For example, those who already believe that the Bible predicts a restriction of religious freedom, as outlined in chapter 13 of the Book of Revelation, are highly sensitive to any voice or sign that might indicate religious constraints. During the recent Covid-19 pandemic, religious gatherings were restricted all over the world, temporarily, like other public meetings, only to later be allowed with social distancing measures. Some interpreted these restrictions as an attack on religious freedom and the fulfilment of biblical prophecies. Vaccination was associated with the apocalyptic mark of the beast, and the requirement to present proof of vaccination when entering certain stores was linked to the number 666. However, these reactions are more aptly categorised as the “religiously justified anti-vaccination irrationality.”
The previous examples illustrate an important aspect: conspiracy theories propose an understanding of reality that is similar to religious and implicitly Christian conceptions. Hence, a conspiratorial worldview encompasses the struggle between good and evil, believed to occur in secret. The initiators, promoters, and followers of conspiracies contend that (a) nothing happens by accident, (b) nothing is what it seems, and (c) everything is interconnected.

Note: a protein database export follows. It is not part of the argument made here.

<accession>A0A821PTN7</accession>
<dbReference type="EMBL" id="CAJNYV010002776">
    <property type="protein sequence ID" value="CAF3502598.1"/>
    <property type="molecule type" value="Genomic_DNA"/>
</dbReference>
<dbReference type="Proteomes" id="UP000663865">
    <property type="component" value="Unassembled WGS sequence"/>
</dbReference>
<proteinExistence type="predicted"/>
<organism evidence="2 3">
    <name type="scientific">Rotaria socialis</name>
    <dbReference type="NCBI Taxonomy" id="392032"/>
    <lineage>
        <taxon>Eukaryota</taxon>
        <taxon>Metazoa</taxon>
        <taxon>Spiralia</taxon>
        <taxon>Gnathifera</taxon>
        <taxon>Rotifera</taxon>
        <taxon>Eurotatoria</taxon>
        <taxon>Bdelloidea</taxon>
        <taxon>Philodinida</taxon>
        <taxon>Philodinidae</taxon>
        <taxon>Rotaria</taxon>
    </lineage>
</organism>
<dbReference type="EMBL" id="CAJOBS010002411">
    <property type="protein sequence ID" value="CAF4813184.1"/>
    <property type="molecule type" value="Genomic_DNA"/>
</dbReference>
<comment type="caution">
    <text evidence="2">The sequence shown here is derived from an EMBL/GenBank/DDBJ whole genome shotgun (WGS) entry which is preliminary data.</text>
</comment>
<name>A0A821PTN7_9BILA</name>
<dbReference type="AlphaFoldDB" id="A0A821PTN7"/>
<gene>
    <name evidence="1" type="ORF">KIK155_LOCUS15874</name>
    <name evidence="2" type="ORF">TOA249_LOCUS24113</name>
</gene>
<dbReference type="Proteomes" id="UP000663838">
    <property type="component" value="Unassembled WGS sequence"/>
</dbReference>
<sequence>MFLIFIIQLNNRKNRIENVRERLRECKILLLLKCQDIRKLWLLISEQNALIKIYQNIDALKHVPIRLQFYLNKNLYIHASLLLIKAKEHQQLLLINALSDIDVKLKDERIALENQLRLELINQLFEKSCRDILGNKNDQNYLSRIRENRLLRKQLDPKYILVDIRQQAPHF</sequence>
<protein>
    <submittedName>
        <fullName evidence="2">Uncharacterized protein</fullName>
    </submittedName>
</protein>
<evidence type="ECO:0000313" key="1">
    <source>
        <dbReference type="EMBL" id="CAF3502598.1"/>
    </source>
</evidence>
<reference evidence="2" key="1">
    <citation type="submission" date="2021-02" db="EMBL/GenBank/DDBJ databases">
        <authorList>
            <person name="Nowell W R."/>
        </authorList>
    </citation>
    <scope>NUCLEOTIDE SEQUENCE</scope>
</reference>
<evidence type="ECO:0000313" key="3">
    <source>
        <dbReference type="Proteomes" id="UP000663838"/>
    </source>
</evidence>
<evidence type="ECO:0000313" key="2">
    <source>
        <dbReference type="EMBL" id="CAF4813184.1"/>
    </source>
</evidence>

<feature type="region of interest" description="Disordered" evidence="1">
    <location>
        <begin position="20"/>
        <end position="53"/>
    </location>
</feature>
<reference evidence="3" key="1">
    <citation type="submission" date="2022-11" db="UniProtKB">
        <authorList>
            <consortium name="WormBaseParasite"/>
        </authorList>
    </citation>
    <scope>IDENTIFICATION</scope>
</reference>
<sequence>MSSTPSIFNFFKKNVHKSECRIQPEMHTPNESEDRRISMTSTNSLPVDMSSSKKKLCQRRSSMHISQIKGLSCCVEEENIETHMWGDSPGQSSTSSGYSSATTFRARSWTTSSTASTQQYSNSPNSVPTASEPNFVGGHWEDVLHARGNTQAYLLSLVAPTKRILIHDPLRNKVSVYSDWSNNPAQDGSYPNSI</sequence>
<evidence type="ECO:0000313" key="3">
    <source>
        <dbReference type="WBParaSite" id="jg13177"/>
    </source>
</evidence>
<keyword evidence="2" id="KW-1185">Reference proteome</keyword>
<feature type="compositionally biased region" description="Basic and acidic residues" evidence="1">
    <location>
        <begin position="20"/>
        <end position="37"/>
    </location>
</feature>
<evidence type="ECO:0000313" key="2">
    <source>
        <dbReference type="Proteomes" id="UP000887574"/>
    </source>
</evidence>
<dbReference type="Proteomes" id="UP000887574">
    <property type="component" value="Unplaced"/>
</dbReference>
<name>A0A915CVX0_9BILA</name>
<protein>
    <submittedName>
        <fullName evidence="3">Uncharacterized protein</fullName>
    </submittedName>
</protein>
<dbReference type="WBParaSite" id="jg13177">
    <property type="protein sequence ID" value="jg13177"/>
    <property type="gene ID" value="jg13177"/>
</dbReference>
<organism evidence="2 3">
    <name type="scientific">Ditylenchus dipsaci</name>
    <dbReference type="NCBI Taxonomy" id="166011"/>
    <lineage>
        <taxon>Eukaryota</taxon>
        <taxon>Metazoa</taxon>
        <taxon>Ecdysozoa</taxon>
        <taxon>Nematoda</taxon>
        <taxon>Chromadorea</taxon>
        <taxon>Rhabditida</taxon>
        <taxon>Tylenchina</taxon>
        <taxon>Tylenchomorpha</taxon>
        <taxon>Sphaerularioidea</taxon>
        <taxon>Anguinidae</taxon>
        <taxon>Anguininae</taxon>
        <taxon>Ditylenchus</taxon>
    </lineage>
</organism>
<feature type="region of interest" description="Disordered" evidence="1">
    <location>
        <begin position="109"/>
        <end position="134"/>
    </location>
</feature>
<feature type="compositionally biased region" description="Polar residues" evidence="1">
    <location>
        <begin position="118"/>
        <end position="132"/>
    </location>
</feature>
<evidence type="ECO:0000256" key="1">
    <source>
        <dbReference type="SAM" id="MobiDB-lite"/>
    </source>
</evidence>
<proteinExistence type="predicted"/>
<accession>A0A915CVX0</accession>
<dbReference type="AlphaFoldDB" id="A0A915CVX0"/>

Conspiracy theories promise to explain societal ills, typically doing so through a series of interconnected hypotheses: (a) the existence of an elite group working in secrecy; (b) the group conspires to advance its own interests or impose a particular worldview; (c) the well-crafted and concealed conspiracy can only be unravelled through a specific mode of evidence analysis; (d) evidence analysis often requires a systematic suspicion of others, which frequently devolves into religious, ethnic, or political discrimination.
Conspiratorial narratives can be used by major religious groups as an argument to maintain the status quo or demonise opponents. Minority religious groups may also use the same type of narrative to legitimise themselves in a particular context.
Comparing the structure of a conspiracy theory with Christian theology, we find that biblical prophecy, in its turn, presents a cosmic conflict between good and evil, occurring in both the visible and invisible realms. This biblical metanarrative offers an explanatory paradigm in which God, motivated by love, grants all His creatures the freedom to choose, even at the risk of them choosing to rebel against Him. When people chose to sever their relationship with God, theologically termed as sin, the entry of sin into the world had effects on both nature (natural evil) and society (moral evil). From a biblical perspective, the source of evil lies in the misuse of the freedom of choice by supernatural beings (fallen angels) and humans.